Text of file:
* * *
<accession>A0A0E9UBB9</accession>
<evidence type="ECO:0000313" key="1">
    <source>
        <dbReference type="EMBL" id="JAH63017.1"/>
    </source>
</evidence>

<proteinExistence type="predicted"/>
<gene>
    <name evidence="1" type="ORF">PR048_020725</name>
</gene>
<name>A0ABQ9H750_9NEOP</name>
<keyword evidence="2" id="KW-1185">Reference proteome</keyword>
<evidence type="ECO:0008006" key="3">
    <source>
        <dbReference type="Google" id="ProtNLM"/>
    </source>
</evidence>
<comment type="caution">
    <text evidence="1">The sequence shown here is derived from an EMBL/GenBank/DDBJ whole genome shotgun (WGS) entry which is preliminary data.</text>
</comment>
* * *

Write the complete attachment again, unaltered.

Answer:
<accession>A0A0E9UBB9</accession>
<evidence type="ECO:0000313" key="1">
    <source>
        <dbReference type="EMBL" id="JAH63017.1"/>
    </source>
</evidence>

<proteinExistence type="predicted"/>
<gene>
    <name evidence="1" type="ORF">PR048_020725</name>
</gene>
<name>A0ABQ9H750_9NEOP</name>
<keyword evidence="2" id="KW-1185">Reference proteome</keyword>
<evidence type="ECO:0008006" key="3">
    <source>
        <dbReference type="Google" id="ProtNLM"/>
    </source>
</evidence>
<comment type="caution">
    <text evidence="1">The sequence shown here is derived from an EMBL/GenBank/DDBJ whole genome shotgun (WGS) entry which is preliminary data.</text>
</comment>